My only concern is my knowledge of how Nolvadex (Tamoxifen) makes the pituatary gland receptors more sensitive to GnRH, while Clomid desenstizes the pituitary receptors. I just shot off an e-mail to the doctor in Houston asking for a reason behind the dual-therapy. I will keep the reader posted on the response.
Good news today at the cardiologist’s office. With six months passing since the placement of my last set of stents, I admit to possessing a certain amount of pessimism concerning my prospects prior to the test. Post test, I was disappointed. Clocking in at 10:40 and comparing that to my record of 15:30 left me a little shell-shocked. Convinced another intervention waited just around the corner, my mood sour with anticipation, one can imagine my surprise at the positive results.
It is possible to explain the angina I feel during heavy exercise, and the poor time performance on the treadmill to my very low testosterone levels (see previous post). Currently, my total-T is around 180 ng/dL (normal is above 250 ng/dL), with my bioavailable testosterone coming in around the low end of normal. This is the first test since stopping testosterone replacement therapy and I have yet to begin the HPTA (hypothalmic, pituitary, testicular axis) normalization protocol.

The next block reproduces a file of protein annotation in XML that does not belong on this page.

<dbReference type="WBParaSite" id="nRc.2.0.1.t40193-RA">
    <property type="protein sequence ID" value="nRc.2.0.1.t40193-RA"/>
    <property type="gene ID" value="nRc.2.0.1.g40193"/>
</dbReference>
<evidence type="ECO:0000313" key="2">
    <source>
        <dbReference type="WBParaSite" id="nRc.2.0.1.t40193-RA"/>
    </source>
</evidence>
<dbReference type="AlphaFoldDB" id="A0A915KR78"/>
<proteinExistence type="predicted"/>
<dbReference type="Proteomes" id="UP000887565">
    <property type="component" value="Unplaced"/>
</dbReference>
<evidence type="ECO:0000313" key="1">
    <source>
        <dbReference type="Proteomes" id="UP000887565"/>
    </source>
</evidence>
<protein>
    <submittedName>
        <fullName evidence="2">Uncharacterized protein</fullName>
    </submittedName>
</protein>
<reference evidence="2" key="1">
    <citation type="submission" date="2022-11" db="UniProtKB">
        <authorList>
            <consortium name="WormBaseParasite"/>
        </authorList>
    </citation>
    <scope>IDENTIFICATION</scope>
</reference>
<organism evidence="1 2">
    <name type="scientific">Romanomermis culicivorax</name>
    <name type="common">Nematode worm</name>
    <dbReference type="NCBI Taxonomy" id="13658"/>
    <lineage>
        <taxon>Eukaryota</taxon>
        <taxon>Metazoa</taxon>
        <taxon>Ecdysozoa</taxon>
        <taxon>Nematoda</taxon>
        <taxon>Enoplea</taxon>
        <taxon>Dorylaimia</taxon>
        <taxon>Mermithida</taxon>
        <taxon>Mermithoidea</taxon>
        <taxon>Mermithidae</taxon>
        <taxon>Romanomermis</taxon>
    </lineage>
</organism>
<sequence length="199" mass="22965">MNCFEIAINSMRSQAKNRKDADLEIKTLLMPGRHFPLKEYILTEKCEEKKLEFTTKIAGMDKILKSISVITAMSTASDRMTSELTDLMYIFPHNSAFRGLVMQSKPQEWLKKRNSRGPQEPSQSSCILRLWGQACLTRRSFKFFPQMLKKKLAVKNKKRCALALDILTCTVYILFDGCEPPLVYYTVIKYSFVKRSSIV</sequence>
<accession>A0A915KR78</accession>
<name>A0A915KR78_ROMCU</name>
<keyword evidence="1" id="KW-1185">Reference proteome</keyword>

This is a topic dear to my heart. I need to add to my story the fact that I am hypogonadal and my hypogonadism (low testosterone) is addressed with Testim, a gel I rub on my shoulders in the morning. When I stopped using the Testim, my testosterone is slowly recovering.
However, in an effort to “jump start” my testosterone production my primary doctor, in concert with an expert in Houston, is prepared to start me on HCG (human chrorionic hormone), Nolvadex, and Clomid. Not to get too technical, but HCG acts like luteinizing hormone (LH) which stimulates the testicles to generate testosterone. Nolvadex and Clomid are anti-estogens, and Nolvadex’s extra benefit of making the pituitary gland more sensitive to GnRH is an added bonus. GnRH (Gonadotropin Releasing Hormone) is a hormone release by the hypothalamus to the pituitary gland, resulting in the gland releasing LH to the testicles, which in turn create more testosterone.